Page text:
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Yelling is destructive and always inappropriate– unless you are yelling "Go Team" at a football game, or screaming "Stop" because a student is about to run in front of a bus.

Further, yelling is not acceptable in most work settings, and have you ever noticed that when you yell at students, you are using behaviors that you won't permit them to use?

Ultimately, your job is to prepare students for the real work place– and screaming isn't permitted there.

One more point: You have an obligation to report screaming if you hear it. There aren't exceptions given if it will be difficult or uncomfortable to report. Your first obligation is to your students not your comfort.

Finally, yelling doesn't work anyway. With that in mind, please consider these alternatives to screaming:

 

Improve Classroom Management Here
 

Anticipate and Avoid Predictable Problems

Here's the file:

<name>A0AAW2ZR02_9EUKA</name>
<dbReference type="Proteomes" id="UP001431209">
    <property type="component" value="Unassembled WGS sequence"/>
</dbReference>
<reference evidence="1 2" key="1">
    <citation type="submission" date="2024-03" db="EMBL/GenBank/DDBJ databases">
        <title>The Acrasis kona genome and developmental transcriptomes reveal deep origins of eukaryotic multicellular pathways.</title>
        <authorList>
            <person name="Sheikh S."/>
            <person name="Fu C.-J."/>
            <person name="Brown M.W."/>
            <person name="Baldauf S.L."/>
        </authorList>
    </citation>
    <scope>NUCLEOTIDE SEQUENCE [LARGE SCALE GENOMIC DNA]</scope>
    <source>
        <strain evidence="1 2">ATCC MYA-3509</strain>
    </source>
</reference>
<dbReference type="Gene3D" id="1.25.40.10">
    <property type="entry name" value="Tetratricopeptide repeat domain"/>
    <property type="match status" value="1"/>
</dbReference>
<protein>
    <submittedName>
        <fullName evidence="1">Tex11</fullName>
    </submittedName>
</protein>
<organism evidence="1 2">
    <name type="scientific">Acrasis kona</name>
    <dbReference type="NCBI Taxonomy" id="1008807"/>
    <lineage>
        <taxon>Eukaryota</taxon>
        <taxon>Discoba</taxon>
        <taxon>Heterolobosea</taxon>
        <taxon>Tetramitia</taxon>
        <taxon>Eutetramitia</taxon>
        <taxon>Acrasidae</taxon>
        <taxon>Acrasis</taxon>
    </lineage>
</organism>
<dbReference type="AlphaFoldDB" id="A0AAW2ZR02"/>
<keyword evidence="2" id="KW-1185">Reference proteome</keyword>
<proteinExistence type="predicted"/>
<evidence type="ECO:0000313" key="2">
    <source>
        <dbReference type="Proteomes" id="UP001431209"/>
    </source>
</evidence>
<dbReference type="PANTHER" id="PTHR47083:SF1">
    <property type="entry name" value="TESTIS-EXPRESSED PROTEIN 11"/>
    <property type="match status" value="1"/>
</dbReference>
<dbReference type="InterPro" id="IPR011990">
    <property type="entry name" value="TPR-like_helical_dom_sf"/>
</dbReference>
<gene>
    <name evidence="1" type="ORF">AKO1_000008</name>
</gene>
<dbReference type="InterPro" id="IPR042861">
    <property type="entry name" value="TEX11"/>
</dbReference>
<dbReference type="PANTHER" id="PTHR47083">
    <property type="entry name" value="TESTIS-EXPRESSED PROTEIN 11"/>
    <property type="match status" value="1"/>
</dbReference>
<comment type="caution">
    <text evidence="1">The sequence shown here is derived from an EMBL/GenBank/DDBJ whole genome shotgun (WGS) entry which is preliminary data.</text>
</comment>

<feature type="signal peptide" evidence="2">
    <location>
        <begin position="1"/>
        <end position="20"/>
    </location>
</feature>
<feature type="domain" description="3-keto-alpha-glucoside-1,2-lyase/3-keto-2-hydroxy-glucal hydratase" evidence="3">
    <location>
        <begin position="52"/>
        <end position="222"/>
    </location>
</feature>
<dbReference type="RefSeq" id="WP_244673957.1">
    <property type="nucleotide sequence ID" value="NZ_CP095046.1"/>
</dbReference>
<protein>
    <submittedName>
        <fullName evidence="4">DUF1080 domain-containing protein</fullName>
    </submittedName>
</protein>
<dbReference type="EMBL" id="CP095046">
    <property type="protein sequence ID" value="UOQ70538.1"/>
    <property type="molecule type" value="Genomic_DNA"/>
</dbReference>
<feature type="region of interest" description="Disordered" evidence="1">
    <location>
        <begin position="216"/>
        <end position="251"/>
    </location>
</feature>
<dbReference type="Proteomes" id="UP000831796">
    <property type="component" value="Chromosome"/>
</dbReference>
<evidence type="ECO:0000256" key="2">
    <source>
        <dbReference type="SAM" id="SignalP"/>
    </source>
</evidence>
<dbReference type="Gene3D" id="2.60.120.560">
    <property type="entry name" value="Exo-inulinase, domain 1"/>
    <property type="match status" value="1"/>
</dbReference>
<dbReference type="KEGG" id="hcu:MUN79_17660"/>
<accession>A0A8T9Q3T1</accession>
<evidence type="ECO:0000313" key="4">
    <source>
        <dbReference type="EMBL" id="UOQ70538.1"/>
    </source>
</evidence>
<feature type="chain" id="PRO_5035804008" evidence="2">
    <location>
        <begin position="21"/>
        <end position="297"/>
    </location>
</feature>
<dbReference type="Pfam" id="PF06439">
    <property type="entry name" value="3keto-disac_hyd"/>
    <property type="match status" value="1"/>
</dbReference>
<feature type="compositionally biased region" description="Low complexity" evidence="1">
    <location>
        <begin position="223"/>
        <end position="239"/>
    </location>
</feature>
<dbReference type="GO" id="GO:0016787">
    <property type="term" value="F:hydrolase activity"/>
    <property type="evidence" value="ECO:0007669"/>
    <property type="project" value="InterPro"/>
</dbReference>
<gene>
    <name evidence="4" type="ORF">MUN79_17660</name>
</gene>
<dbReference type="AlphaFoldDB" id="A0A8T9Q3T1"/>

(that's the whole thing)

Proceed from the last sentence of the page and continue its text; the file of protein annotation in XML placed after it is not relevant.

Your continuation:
Many of the professionals who have been contacting us to say that screaming isn't working, have noted that they are struggling with the same misbehavior over and over and over.

If you know that students predictably struggle in a given area, then use that information to prevent it from repeating endlessly. That is how you would manage a chronic academic concern, and that is how you must manage behavioral problems.

classroom management poster 62Example Strategy:
Instead of continuing to have problems with inappropriate items coming into your site, train  your students on what to bring and wear.

If you use humor, students may actually absorb far more information. A non-confrontational approach will also result in much more success than an antagonistic one.

That is why this type of intervention can succeed when screaming has failed. Here's a very fun intervention to use. Have students name occupations, then list those jobs in a column on the board, Next, have students list items that shouldn't come to work for those particular jobs.

Encourage humorous contributions like a chef bringing worms to work at a restaurant. Now that students are relaxed and at ease, discuss silly items not to bring to your site, and the results that can occur.